Selfish Self Service

October 15, 2008

 

The 4th annual NCR sponsored design competition between Robert Gordon University’s Product Design course and Dundee University’s Innovative Product Design course was launched yesterday. 
Competition Launch

Competition Launch

The title of this years brief being “selfish self service“. We have asked the students to design for the ultimate market of one. Not something they are used to doing! It will be interesting to learn what they require in a self service.   
The competition has grown from strength to strength over the last 4 years with interesting approaches to the challenges given to them. We look forward to seeing the results from this years students! 
What would be your prefect self-service product/service? Does it already exist? 
What self-service devices do you enjoy using or absolutely hate?
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Collection Boxes

October 15, 2008

They are on almost every shop counter, outside most museums, in churches to bars. How many of these do we see, walk past or ignore every day?

collection boxes

collection boxes

Is it the design of the collection box that is the problem or our attitude to charity? How could the design and interaction of these prolific objects be improved to encourage people to not only donate, but to do so time after time?

Ive been developing products in this area, for more details on this check this blog entry: Connection Boxes. For an update on them check this link: Connection Boxes MkII

Cultural Probes

October 2, 2008

I have recently been lucky enough to sit in on a lecture by Jayne Wallace from the Culture Lab at Newcastle University. We met at the IPD (Innovative Product Design) studios in Dundee University. Jayne uses probes as a way to learn more from and be inspired by participants in her research.

 

Cultural Probes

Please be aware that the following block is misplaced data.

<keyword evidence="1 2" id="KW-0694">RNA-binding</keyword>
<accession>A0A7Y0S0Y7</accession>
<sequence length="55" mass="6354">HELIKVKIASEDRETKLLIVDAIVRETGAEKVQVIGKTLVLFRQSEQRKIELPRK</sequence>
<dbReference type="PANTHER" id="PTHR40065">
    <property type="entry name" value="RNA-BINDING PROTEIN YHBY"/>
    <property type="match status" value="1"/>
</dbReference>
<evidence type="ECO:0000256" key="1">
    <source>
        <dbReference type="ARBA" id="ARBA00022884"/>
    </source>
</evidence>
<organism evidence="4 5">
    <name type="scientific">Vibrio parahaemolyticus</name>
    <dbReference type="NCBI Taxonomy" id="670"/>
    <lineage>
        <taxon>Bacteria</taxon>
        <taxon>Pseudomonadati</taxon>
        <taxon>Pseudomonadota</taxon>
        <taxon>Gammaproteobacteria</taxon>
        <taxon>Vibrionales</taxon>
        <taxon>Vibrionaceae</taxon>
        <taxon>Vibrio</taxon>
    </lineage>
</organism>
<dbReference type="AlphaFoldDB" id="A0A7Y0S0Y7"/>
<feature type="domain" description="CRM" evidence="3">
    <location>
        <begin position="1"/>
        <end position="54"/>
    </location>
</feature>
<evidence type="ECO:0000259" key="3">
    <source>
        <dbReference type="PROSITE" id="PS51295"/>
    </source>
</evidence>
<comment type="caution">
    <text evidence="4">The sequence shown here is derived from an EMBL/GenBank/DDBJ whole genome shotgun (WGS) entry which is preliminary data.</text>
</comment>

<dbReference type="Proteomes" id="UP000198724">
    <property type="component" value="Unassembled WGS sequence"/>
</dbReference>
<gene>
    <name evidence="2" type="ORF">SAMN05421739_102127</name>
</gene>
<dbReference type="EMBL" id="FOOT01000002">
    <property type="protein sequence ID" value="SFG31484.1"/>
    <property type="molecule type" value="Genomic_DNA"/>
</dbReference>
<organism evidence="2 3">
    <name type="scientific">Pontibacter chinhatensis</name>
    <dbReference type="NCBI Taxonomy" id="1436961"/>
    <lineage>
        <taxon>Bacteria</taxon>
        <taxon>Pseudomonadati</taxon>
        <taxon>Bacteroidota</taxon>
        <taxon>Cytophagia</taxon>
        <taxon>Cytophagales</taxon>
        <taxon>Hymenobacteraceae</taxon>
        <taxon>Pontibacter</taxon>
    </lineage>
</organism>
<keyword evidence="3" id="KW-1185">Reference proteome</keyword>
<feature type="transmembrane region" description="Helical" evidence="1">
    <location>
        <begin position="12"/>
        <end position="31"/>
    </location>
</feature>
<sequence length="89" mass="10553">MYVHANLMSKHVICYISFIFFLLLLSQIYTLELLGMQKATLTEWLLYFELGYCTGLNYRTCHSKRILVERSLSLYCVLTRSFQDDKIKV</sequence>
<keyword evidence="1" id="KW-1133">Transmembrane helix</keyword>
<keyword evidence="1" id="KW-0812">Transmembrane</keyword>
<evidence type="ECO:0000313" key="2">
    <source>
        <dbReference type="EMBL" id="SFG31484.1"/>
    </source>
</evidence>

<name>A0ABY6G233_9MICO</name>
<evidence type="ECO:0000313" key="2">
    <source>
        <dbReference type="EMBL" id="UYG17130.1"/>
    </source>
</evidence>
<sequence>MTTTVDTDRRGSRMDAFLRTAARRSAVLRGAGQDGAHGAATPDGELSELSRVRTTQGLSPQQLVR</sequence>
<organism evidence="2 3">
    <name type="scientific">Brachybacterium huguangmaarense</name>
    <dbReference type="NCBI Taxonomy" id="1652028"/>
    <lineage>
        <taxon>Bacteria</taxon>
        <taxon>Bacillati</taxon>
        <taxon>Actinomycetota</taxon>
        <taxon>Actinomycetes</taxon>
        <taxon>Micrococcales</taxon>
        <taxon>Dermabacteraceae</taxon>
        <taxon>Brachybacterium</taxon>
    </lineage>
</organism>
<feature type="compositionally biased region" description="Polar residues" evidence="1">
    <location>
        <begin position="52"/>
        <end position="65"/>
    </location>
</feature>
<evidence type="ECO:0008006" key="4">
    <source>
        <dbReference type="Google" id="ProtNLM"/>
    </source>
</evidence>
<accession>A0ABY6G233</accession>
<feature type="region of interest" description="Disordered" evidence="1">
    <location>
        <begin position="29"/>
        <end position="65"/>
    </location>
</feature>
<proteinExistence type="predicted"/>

Cultural Probes

 

Standard questionnaires are boring and impersonal – as a result responses can be stale and generic. This method of engaging with people allows for a truly personal and more creative interaction and response. 

I would be interested in hearing from anyone who has tried to use this method in a hard edged engineering institution or international cooperation. Was it of use to you to better understand your consumers? Did you get inspiration from the output? Was it even suitable as a research method in such an environment? Part of the battle may be trying to sell the method internally. 

Make Do

October 1, 2008

Earlier this year colleagues and I attended a Make Do workshop run by Angus Colvin. Angus aims to encourage creativity and communication in his workshops through the creation of 3D objects. 

 

Make Do

Make Do

The relaxed creative atmosphere of the workshop meant that it was universally enjoyed by all that attended. It really made us realise that we could never have expressed ourselves in such a fun, abstract or imaginative way if we were asked to sketch our ideas. Working with the plasticine allowed us not to be precious and just enjoy the experience. Check out more photos on flickr